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Memory usage issues

P: n/a
SDS
I am writing an ASP.NET application (in C#) that, as part of a
particular response, populates a MemoryStream object with binary data
that is being collected from a Process object's StandardOutput. This
data can be between 60MB and 100MB under normal circumstances. I write
this data to the response stream.

I'm noticing that calls to this particular page are causing W3WP to use
upwards of 60MB. When W3WP starts up, its using around 24MB or so.
Calls to simpler pages do not cause the memory usage to increase
significantly at all. So, it makes sense to me that this memory usage
is directly related to those stream objects.

In order to get memory usage back down, I've simplified code and tried
everything I can think of. I'm calling .Close() on the stream, I'm
calling .Close() on the BinaryWriter, I've tried casting the stream to
IDisposable in order to call .Dispose() on it. I've even made a call
to GC.Collect() as a last resort to see if it had any effect. Nothing
is working. I have a high level of confidence that my code is
releasing resources as it should (unless, of course, there is something
I can do outside of the methods I described above).

The desired result is to see the W3WP drop back down to (or somewhere
close at least) the 24MB it initially started up with. Are my
expectations unreasonable? What am I missing here? Is there something
I don't understand about the way garbage collection works?

Incidentally, subsequent calls to this same page do not cause the
memory usage to double/triple/etc. It seems to be holding tight at the
60MB mark or so (I can see the memory usage increase briefly and then
drop back down). So, for some reason, after the initial call to the
page in question, there is always this 40MB or so chunk that just
refuses to go away.

Thanks in advance! =)

Nov 17 '05 #1
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5 Replies


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Willy.

"SDS" <ss*******@gmail.com> wrote in message
news:11********************@g14g2000cwa.googlegrou ps.com...
I am writing an ASP.NET application (in C#) that, as part of a
particular response, populates a MemoryStream object with binary data
that is being collected from a Process object's StandardOutput. This
data can be between 60MB and 100MB under normal circumstances. I write
this data to the response stream.

I'm noticing that calls to this particular page are causing W3WP to use
upwards of 60MB. When W3WP starts up, its using around 24MB or so.
Calls to simpler pages do not cause the memory usage to increase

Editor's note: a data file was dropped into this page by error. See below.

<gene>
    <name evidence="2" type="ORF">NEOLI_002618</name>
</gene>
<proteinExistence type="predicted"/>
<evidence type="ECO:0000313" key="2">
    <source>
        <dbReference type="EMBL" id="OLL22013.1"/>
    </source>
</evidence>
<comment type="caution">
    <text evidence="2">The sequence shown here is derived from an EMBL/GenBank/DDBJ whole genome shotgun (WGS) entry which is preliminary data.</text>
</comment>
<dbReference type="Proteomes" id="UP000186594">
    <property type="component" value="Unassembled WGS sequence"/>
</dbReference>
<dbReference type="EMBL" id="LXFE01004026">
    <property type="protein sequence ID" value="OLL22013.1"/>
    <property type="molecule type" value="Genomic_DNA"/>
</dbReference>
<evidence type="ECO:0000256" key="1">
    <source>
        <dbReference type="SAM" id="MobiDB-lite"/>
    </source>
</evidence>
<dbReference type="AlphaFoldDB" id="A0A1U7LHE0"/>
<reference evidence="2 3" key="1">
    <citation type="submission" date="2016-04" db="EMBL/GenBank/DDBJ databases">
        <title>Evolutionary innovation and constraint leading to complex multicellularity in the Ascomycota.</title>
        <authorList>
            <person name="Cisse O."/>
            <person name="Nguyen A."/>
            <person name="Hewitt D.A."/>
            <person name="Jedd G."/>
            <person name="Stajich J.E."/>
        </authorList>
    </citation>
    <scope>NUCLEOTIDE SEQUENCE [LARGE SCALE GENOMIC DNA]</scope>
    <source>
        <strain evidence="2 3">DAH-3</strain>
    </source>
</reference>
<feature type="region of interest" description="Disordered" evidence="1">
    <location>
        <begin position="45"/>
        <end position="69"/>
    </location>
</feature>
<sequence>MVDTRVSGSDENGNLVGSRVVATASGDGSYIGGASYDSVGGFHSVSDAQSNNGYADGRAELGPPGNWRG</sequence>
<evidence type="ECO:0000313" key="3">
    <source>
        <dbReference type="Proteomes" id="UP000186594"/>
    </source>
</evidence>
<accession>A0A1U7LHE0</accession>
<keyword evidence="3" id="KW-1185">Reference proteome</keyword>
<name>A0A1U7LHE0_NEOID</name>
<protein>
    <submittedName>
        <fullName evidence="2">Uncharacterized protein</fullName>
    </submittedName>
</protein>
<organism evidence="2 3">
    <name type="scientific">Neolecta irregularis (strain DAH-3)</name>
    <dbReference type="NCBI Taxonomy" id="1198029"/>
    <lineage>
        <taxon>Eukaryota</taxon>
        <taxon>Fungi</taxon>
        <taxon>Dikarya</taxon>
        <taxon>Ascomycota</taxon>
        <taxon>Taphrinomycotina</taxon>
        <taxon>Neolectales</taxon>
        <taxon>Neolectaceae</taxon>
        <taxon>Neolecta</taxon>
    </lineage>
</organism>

significantly at all. So, it makes sense to me that this memory usage
is directly related to those stream objects.

In order to get memory usage back down, I've simplified code and tried
everything I can think of. I'm calling .Close() on the stream, I'm
calling .Close() on the BinaryWriter, I've tried casting the stream to
IDisposable in order to call .Dispose() on it. I've even made a call
to GC.Collect() as a last resort to see if it had any effect. Nothing
is working. I have a high level of confidence that my code is
releasing resources as it should (unless, of course, there is something
I can do outside of the methods I described above).

The desired result is to see the W3WP drop back down to (or somewhere
close at least) the 24MB it initially started up with. Are my
expectations unreasonable? What am I missing here? Is there something
I don't understand about the way garbage collection works?

No, this is the normal behavior and the result of how the CLR manages it's
memory pool (the managed heaps), whenever you create such large object (or a
large number of smaller objects), the CLR needs grab additional memory from
the process heap in order to store the object data in the large object heap.
After the object is released and collected by the GC, that extra allocated
memory is not returned to the OS as long as the OS is not requesting the CLR
to do so. The task of the GC is only to remove the garbage from the managed
heaps and to compact the objects inside the heaps, not to manage the heaps
themself, this is the task of the CLR in cooperation with the OS.
Incidentally, subsequent calls to this same page do not cause the
memory usage to double/triple/etc. It seems to be holding tight at the
60MB mark or so (I can see the memory usage increase briefly and then
drop back down). So, for some reason, after the initial call to the
page in question, there is always this 40MB or so chunk that just
refuses to go away.

Thanks in advance! =)

Nov 17 '05 #2

P: n/a
SDS